Avshalomov left Russia to study medicine in Zurich before the Bolshevik Revolution. After graduating from school, his family, worried about the instability at home, sent him to the United States to practice. But by the end of the 1910s he had decided to leave medicine and the United States and pursue a career in music. He moved to Shanghai.

At the time, the customs of this port city were not administered by the Chinese authorities, nor managed by the French, British or American authorities, all of whom held local concessions. Due to these loose arrangements, Shanghai became a haven for anyone looking for a new home. It attracted Russians fleeing the Bolshevik Revolution and Jews fleeing the pogroms. In Shanghai, Avshalomov worked with other Jewish musicians.

Bernardine Szold Fritz was a Jewish actress turned journalist who fled three husbands before the age of 30, arriving in Shanghai in 1929 to marry her fourth husband, an American money broker. Born in Peoria, Illinois, she had performed at the Little Theater in Chicago before moving to New York and then to Paris, where she rubbed shoulders with Ernest Hemingway, Paul Robeson, Dorothy Parker, F. Scott and Zelda Fitzgerald, and Gertrude Stein, among others.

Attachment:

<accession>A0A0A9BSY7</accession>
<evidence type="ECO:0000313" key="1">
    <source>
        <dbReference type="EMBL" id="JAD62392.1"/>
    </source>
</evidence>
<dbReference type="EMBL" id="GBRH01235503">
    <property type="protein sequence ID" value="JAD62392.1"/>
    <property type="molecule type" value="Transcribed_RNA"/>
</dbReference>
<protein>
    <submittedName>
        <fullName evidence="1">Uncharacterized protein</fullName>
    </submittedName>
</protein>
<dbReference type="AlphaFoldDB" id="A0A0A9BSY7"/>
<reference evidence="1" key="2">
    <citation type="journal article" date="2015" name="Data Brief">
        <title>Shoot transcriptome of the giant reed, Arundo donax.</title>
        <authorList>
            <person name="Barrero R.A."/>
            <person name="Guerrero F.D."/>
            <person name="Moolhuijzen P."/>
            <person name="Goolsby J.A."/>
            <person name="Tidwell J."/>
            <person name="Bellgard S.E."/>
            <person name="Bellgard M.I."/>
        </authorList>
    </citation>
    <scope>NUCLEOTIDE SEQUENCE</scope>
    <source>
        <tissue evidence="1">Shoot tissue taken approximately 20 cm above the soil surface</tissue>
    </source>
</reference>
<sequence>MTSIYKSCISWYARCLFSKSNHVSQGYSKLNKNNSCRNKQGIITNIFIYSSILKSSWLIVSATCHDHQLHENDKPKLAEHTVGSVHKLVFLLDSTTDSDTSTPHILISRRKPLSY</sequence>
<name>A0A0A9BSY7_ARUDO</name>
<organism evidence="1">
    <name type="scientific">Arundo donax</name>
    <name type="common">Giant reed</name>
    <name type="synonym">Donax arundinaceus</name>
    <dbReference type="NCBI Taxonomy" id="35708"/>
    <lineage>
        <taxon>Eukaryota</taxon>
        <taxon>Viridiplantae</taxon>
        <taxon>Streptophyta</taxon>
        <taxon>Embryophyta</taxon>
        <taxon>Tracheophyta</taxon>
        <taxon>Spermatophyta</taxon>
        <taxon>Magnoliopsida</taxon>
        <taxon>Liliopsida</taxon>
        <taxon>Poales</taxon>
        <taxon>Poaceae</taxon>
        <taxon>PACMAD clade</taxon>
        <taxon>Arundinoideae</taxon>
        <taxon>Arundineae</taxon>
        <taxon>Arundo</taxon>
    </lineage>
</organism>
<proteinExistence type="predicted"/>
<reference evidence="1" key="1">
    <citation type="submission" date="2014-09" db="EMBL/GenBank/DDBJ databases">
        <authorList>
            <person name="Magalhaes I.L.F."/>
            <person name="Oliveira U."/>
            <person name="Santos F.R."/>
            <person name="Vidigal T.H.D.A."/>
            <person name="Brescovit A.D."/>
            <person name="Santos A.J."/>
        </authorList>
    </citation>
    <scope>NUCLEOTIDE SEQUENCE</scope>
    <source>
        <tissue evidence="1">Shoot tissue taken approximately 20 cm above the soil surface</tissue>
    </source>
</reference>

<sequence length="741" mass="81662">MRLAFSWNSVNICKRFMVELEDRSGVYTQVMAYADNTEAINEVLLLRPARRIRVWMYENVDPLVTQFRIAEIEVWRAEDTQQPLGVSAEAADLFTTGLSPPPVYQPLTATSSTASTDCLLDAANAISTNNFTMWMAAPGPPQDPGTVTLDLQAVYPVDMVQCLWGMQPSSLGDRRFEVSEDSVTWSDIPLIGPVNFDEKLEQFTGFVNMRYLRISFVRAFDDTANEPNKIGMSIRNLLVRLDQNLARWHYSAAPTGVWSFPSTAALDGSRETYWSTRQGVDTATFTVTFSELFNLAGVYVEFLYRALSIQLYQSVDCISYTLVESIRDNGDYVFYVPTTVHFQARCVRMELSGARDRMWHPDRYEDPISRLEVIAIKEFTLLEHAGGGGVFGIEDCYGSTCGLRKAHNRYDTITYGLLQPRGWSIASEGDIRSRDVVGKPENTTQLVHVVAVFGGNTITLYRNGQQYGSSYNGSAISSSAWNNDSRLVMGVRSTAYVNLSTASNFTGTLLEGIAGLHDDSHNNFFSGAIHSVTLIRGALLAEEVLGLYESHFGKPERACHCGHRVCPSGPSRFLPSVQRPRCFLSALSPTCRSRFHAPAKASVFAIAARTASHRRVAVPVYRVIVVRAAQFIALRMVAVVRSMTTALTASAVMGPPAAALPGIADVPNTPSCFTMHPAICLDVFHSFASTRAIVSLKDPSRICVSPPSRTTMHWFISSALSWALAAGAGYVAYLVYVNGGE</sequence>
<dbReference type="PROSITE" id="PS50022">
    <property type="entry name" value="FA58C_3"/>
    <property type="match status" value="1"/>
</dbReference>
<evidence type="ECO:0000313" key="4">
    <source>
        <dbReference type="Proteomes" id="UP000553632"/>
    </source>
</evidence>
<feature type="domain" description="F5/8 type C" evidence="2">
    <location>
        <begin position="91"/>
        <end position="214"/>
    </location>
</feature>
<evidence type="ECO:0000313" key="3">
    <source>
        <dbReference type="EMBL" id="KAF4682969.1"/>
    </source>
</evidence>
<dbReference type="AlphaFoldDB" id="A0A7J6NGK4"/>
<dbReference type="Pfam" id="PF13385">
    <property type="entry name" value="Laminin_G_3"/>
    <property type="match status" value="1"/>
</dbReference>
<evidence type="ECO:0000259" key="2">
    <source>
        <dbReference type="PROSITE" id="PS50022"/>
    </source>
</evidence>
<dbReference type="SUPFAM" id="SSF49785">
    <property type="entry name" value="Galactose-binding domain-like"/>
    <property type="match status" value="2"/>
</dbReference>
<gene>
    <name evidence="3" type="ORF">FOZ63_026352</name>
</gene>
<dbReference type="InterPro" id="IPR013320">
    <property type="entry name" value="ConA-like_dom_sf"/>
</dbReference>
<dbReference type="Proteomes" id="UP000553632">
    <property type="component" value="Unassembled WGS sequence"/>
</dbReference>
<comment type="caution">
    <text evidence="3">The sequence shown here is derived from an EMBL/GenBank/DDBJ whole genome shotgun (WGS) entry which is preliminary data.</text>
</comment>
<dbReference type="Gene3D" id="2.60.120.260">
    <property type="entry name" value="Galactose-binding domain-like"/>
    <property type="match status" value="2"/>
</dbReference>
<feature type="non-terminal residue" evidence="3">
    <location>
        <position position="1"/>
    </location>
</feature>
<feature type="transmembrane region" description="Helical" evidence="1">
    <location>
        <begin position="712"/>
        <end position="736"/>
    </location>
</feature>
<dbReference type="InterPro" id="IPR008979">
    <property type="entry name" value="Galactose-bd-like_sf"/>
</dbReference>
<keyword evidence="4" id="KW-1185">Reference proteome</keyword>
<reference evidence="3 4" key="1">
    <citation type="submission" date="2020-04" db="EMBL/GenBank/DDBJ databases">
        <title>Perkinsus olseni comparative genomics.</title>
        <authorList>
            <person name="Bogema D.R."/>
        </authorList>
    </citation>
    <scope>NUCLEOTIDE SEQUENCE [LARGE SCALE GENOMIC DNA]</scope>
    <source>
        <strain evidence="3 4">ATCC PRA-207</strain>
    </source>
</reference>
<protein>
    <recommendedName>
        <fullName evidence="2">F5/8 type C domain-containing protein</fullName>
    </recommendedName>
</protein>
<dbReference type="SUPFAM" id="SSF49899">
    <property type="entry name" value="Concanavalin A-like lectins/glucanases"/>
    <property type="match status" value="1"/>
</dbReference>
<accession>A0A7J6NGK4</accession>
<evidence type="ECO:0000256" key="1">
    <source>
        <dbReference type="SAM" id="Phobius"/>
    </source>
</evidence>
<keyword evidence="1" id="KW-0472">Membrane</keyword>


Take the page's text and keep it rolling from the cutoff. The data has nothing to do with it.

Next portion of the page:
In Shanghai, Bernardine opened a fair, bringing together Chinese and foreign writers, artists, musicians and actors. At the beginning of 1933, she invited Avshalomov and learned that he had written a ballet, The soul of Ch’in, while living in Beijing in 1925-1926. The ballet had been performed in Portland, Oregon in the late 1920s, but had not yet been produced in China. Suddenly, Bernardine envisioned a new project that inspired her to think beyond her living room. She convinced Avshalomov that they could both produce her ballet on location in Shanghai. No stranger to the dance world, she was friends with Ruth Page, the American ballerina, and her partner, Harald Kreutzberg, a German pioneer of modern dance.